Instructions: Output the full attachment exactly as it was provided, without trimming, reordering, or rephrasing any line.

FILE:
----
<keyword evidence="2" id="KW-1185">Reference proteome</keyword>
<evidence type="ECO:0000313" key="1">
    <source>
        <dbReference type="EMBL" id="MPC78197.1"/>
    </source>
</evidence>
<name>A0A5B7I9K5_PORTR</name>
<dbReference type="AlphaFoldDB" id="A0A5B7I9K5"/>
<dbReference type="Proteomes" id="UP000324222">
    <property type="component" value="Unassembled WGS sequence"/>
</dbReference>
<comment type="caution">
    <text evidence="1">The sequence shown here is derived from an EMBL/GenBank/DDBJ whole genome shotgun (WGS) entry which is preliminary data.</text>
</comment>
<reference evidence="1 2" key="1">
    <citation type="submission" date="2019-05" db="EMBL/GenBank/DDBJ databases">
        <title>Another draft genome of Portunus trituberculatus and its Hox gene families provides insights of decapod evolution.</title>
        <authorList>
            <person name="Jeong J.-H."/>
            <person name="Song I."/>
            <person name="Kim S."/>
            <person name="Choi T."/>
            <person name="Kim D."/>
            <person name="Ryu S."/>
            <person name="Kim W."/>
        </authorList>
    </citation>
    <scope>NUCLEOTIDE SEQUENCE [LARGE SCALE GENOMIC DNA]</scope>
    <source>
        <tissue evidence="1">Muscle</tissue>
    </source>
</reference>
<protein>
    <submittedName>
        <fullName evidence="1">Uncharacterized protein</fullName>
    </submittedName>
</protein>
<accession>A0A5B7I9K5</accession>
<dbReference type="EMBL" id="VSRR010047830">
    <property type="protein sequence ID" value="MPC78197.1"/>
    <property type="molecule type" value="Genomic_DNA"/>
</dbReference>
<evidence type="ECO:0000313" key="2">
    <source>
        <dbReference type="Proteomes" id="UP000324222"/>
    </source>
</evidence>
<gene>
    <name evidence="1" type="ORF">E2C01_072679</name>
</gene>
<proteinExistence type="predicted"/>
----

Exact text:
<keyword evidence="2" id="KW-1185">Reference proteome</keyword>
<evidence type="ECO:0000313" key="1">
    <source>
        <dbReference type="EMBL" id="MPC78197.1"/>
    </source>
</evidence>
<name>A0A5B7I9K5_PORTR</name>
<dbReference type="AlphaFoldDB" id="A0A5B7I9K5"/>
<dbReference type="Proteomes" id="UP000324222">
    <property type="component" value="Unassembled WGS sequence"/>
</dbReference>
<comment type="caution">
    <text evidence="1">The sequence shown here is derived from an EMBL/GenBank/DDBJ whole genome shotgun (WGS) entry which is preliminary data.</text>
</comment>
<reference evidence="1 2" key="1">
    <citation type="submission" date="2019-05" db="EMBL/GenBank/DDBJ databases">
        <title>Another draft genome of Portunus trituberculatus and its Hox gene families provides insights of decapod evolution.</title>
        <authorList>
            <person name="Jeong J.-H."/>
            <person name="Song I."/>
            <person name="Kim S."/>
            <person name="Choi T."/>
            <person name="Kim D."/>
            <person name="Ryu S."/>
            <person name="Kim W."/>
        </authorList>
    </citation>
    <scope>NUCLEOTIDE SEQUENCE [LARGE SCALE GENOMIC DNA]</scope>
    <source>
        <tissue evidence="1">Muscle</tissue>
    </source>
</reference>
<protein>
    <submittedName>
        <fullName evidence="1">Uncharacterized protein</fullName>
    </submittedName>
</protein>
<accession>A0A5B7I9K5</accession>
<dbReference type="EMBL" id="VSRR010047830">
    <property type="protein sequence ID" value="MPC78197.1"/>
    <property type="molecule type" value="Genomic_DNA"/>
</dbReference>
<evidence type="ECO:0000313" key="2">
    <source>
        <dbReference type="Proteomes" id="UP000324222"/>
    </source>
</evidence>
<gene>
    <name evidence="1" type="ORF">E2C01_072679</name>
</gene>
<proteinExistence type="predicted"/>